As with every other civil rights movement, the fight for disability rights is one that challenges negative attitudes and pushes back against oppression. But it is also more complex.
Often the movement has diverged into a constellation of single-issue groups that raise awareness of specific disabilities. It has also converged into cross-disability coalitions that increasingly include intersections of race, gender and sexual orientation.
Regardless, the prevailing demands of the movement are the same: justice, equal opportunities and reasonable accommodations.
Though it is difficult to distill modern disability history in one thread, here are a handful of moments that have stood out in the collective memories of disability advocates.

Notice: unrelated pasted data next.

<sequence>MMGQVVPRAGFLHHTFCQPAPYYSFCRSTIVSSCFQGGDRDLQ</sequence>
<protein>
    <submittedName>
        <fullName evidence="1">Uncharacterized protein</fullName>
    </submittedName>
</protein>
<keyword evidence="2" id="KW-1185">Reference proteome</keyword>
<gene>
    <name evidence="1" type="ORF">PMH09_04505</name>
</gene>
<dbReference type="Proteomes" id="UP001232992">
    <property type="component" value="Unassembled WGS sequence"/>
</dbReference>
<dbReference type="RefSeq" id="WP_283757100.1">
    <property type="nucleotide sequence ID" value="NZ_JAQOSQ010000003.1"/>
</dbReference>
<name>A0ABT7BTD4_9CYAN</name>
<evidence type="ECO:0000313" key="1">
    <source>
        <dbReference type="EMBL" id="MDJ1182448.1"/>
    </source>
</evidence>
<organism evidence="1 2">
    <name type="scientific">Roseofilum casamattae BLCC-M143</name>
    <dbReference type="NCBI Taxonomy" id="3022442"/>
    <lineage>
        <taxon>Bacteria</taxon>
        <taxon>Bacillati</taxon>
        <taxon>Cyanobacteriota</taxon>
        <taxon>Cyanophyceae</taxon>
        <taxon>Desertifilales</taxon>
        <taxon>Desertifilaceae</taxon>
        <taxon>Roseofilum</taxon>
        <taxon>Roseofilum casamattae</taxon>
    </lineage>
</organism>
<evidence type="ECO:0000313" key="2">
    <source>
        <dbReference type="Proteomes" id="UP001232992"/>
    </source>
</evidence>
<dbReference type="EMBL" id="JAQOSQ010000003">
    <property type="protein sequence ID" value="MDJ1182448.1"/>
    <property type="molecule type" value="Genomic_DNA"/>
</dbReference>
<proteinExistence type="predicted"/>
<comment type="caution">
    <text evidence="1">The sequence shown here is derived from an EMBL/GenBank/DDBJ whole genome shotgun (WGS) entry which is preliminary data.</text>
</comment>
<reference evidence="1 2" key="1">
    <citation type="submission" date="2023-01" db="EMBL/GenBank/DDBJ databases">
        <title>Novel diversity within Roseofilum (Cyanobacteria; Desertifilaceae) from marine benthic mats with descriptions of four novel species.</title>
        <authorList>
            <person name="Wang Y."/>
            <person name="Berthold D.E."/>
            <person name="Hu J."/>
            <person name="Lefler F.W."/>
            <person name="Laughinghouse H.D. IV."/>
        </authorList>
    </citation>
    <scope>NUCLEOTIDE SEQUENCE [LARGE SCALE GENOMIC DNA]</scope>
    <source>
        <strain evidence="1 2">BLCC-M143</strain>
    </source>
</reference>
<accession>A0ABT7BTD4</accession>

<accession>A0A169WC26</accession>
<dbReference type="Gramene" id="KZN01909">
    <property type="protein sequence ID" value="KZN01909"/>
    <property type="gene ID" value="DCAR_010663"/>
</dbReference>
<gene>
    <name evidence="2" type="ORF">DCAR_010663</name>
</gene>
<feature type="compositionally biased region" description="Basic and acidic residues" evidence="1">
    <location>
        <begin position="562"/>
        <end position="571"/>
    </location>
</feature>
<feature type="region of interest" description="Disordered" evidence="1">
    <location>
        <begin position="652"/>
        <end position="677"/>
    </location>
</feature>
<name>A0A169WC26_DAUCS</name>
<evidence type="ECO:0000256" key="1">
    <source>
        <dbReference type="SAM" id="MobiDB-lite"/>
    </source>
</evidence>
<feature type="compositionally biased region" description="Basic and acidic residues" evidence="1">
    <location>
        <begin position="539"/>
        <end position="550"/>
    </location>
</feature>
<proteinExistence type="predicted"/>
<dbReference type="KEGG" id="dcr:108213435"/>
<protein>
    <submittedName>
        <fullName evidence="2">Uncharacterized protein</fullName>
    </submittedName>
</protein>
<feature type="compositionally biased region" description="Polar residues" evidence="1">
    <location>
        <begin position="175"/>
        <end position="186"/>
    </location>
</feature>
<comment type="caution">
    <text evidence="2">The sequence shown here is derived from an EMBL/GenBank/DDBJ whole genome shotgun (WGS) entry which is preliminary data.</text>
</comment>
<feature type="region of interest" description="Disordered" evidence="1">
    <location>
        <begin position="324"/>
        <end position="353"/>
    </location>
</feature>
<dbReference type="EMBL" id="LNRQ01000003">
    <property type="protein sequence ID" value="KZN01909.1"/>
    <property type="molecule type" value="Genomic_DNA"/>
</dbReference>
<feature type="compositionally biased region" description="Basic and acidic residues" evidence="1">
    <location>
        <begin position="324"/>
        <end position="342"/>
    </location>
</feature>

1940-70: A Growing Spirit of Independence
The earliest disability law in the United States dates from pensions guaranteed for men wounded in the Revolutionary War.
“You tend to have a grateful nation that wants to figure out how to help them reincorporate themselves to society,” said Heather Ansley, the associate executive director of government relations for Paralyzed Veterans of America.
By the 1940s, rubella and polio were on the rise, further raising awareness of disabilities.
Summer camps and rehabilitation centers were established to provide nurturing environments. In the 1960s and ’70s, friendships were cultivated among a generation of people who would go on to become some of the foremost activists of the modern civil rights movement.
Ed Roberts was among those top activists. He was the first student who used a wheelchair to attend the University of California, Berkeley. Because there were no accessible dormitories, he lived in Cowell, the campus hospital. He inspired the blueprint for the first Center for Independent Living. There are now 403 C.I.L.s that are run by and for people with disabilities who live independently of nursing homes and other institutions.